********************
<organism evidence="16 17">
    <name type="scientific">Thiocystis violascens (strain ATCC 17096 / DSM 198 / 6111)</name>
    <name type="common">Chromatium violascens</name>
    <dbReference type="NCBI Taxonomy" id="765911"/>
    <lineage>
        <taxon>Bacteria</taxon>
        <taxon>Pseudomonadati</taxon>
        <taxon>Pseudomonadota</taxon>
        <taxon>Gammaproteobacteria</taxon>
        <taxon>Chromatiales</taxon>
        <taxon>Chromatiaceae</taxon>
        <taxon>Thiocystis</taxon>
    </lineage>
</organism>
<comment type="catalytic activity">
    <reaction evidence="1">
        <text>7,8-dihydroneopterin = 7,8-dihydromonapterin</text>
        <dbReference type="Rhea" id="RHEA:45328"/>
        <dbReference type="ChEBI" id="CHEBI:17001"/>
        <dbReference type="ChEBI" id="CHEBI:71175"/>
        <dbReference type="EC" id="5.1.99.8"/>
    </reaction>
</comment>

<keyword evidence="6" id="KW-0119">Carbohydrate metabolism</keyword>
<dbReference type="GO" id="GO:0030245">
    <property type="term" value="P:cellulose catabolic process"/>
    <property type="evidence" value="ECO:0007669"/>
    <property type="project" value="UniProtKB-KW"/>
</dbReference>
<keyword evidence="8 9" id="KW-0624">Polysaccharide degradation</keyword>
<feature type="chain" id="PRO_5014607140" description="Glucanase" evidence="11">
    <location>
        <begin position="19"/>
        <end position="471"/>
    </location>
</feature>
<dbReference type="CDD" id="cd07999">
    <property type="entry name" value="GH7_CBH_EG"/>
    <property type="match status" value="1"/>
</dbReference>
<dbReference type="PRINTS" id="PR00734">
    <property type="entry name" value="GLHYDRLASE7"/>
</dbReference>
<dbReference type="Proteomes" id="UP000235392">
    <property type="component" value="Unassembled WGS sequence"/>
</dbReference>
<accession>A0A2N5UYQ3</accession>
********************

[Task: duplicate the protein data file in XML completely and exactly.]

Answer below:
<organism evidence="16 17">
    <name type="scientific">Thiocystis violascens (strain ATCC 17096 / DSM 198 / 6111)</name>
    <name type="common">Chromatium violascens</name>
    <dbReference type="NCBI Taxonomy" id="765911"/>
    <lineage>
        <taxon>Bacteria</taxon>
        <taxon>Pseudomonadati</taxon>
        <taxon>Pseudomonadota</taxon>
        <taxon>Gammaproteobacteria</taxon>
        <taxon>Chromatiales</taxon>
        <taxon>Chromatiaceae</taxon>
        <taxon>Thiocystis</taxon>
    </lineage>
</organism>
<comment type="catalytic activity">
    <reaction evidence="1">
        <text>7,8-dihydroneopterin = 7,8-dihydromonapterin</text>
        <dbReference type="Rhea" id="RHEA:45328"/>
        <dbReference type="ChEBI" id="CHEBI:17001"/>
        <dbReference type="ChEBI" id="CHEBI:71175"/>
        <dbReference type="EC" id="5.1.99.8"/>
    </reaction>
</comment>

<keyword evidence="6" id="KW-0119">Carbohydrate metabolism</keyword>
<dbReference type="GO" id="GO:0030245">
    <property type="term" value="P:cellulose catabolic process"/>
    <property type="evidence" value="ECO:0007669"/>
    <property type="project" value="UniProtKB-KW"/>
</dbReference>
<keyword evidence="8 9" id="KW-0624">Polysaccharide degradation</keyword>
<feature type="chain" id="PRO_5014607140" description="Glucanase" evidence="11">
    <location>
        <begin position="19"/>
        <end position="471"/>
    </location>
</feature>
<dbReference type="CDD" id="cd07999">
    <property type="entry name" value="GH7_CBH_EG"/>
    <property type="match status" value="1"/>
</dbReference>
<dbReference type="PRINTS" id="PR00734">
    <property type="entry name" value="GLHYDRLASE7"/>
</dbReference>
<dbReference type="Proteomes" id="UP000235392">
    <property type="component" value="Unassembled WGS sequence"/>
</dbReference>
<accession>A0A2N5UYQ3</accession>